b) The second rest we find in Heb 3& 4 is the rest we will one day in the future experience, the Rest of Heaven/new Earth.

Is this the rest Paul now speaking of in verse 10? Remember, it specifically says, “as God did from his.” Therefore, whatever rest this is, is the rest God experienced as well. Does God need to be given the rest of Heaven as we do? No, for he already abides in heaven!

There are three rests, therefore, mentioned in all of Hebrews 3 and 4:-

1: A rest found in Jesus Christ, that we receive when we invite him “Today” to enter into our hearts.
2: A Rest we long to enter into one day when the Lord Jesus comes to take us home, the heavens above, the New Jerusalem (John 14:2-3, Rev. 21:10).
3: The rest of the Seventh day Sabbath, upon which every week we are reminded again of the fact that, if we continue “daily” in him, we will enter into the true Canaan; Heaven itself.
Since Hebrews 4:9-10 is speaking of a rest, the above are the only three possible rests he could be speaking about. It must be the rest of the Seventh day Sabbath since it specifically says we are to rest, “as God did”.

The writer of Hebrews tells us that many of the Israelites did not reach Canaan because of their lack of faith and disobedience. Similarly, there is danger for Christians, that they will not finally be saved in the kingdom of God because of their lack of faith manifested by disobedience.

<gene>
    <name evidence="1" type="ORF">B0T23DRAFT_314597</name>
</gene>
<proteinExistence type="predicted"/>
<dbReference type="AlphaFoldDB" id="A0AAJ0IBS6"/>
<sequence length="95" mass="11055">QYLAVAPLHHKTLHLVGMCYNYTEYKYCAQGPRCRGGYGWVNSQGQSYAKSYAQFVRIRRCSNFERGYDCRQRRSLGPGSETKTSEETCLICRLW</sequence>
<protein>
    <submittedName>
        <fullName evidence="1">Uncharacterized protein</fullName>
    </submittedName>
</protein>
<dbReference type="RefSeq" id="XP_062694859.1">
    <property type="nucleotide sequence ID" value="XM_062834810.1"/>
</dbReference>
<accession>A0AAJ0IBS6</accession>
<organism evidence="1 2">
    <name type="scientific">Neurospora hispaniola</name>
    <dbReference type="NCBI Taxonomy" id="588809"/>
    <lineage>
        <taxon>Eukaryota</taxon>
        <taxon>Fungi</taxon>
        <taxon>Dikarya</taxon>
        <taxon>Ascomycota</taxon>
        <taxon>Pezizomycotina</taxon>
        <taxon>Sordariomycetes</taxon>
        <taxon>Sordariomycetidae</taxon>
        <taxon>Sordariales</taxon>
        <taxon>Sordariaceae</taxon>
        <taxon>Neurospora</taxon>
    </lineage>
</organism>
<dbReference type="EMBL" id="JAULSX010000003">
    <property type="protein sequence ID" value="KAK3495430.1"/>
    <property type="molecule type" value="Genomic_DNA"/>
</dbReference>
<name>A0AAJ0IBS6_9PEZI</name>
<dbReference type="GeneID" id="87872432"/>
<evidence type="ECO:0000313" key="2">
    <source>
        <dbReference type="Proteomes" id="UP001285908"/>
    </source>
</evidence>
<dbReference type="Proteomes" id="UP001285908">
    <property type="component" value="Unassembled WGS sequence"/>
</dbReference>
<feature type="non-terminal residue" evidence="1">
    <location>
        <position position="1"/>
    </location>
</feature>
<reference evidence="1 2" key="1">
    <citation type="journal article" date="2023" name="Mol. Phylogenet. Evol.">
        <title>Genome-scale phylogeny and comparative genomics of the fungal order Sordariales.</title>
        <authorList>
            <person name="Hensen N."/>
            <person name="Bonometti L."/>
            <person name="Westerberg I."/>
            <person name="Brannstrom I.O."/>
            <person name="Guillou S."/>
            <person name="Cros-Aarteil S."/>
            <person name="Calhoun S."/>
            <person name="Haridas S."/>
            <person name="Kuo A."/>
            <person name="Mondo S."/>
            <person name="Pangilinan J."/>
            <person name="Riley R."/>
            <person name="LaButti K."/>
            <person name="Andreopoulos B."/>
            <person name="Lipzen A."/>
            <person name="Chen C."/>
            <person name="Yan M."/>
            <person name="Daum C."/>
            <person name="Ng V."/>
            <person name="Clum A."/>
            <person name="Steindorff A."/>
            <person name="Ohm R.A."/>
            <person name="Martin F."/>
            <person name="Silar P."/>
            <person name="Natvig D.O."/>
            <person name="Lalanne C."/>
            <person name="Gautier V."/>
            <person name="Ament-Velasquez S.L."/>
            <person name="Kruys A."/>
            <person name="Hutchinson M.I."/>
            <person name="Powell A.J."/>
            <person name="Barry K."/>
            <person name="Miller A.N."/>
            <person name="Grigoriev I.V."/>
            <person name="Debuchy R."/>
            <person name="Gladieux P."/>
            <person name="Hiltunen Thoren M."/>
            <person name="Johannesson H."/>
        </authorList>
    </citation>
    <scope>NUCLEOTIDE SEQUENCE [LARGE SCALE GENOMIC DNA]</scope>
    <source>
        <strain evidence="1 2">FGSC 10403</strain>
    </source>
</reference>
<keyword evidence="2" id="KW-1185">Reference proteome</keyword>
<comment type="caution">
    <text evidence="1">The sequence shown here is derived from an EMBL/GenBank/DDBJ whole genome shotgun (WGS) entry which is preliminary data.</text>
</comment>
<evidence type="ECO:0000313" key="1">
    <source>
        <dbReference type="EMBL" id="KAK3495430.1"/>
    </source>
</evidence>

Isn’t it rather curious that Hebrews specially links this up with the keeping of the seventh-day Sabbath, the one all Christendom, including the Witnesses, trample on?
No Sabbath mentioned in Genesis 2:2-3
Exodus 20:11 For in six days Jehovah made the heavens and the earth, the sea, and proceeded to rest on the seventh day: that is why Jehovah blessed the sabbath day, and proceeded to make it sacred.
Gen 2:3 And God proceeded to bless the seventh day, and make it sacred: because on it he has been resting from all his work.
Hebrews 4:4, 9,10 For in one place he has said of the seventh day as follows: “And God rested on the seventh day". There remains a sabbath resting for the people of God. For the man that has entered into God’s rest, has also himself rested from his own works, just as God did from his own..
a) What is the seventh day? Exodus 20:10 But the seventh day is a Sabbath to Jehovah your God. Hebrews connects 7th day with Sabbath day!!!
b) A connection between Hebrews wordsThe word “rest” in Genesis 2:2 is the translation of the Hebrew word “shabath” and is often used in the Old Testament within the context of “ceasing” or “resting.” When God “rested” on the seventh day, he “ceased” from all his labor which he had performed in the previous six days.
Note the two definitions given for this Hebrew word by Brown Driver Briggs:
1) to cease, desist, rest
2) (Qal) to keep or observe the SabbathFirst and foremost, it means to “cease, desist, rest,” but then we find it can also mean to “keep or observe the Sabbath,” because to keep the Sabbath means to cease from your own labor and rest upon the seventh day.
The Hebrew word translated “sabbath” in the fourth commandment is “shabbath” and is, says Strong’s Hebrew/Greek concordance, “intensive of ‘shabath.’ Already we find a connection between Hebrew words. Now that we have learned how closely related Genesis 2:1-3 is to Exodus 20:8-11, when we read in Genesis that God “rested on the seventh day” he was in essence “keeping the Sabbath day.” So while the Hebrew word “shabbath” is not found in Genesis, the Hebrew word “shabath” is, and its close connection and nearly same meaning is but more proof that a “sabbath day” rest is what is intended in Genesis 2:1-3.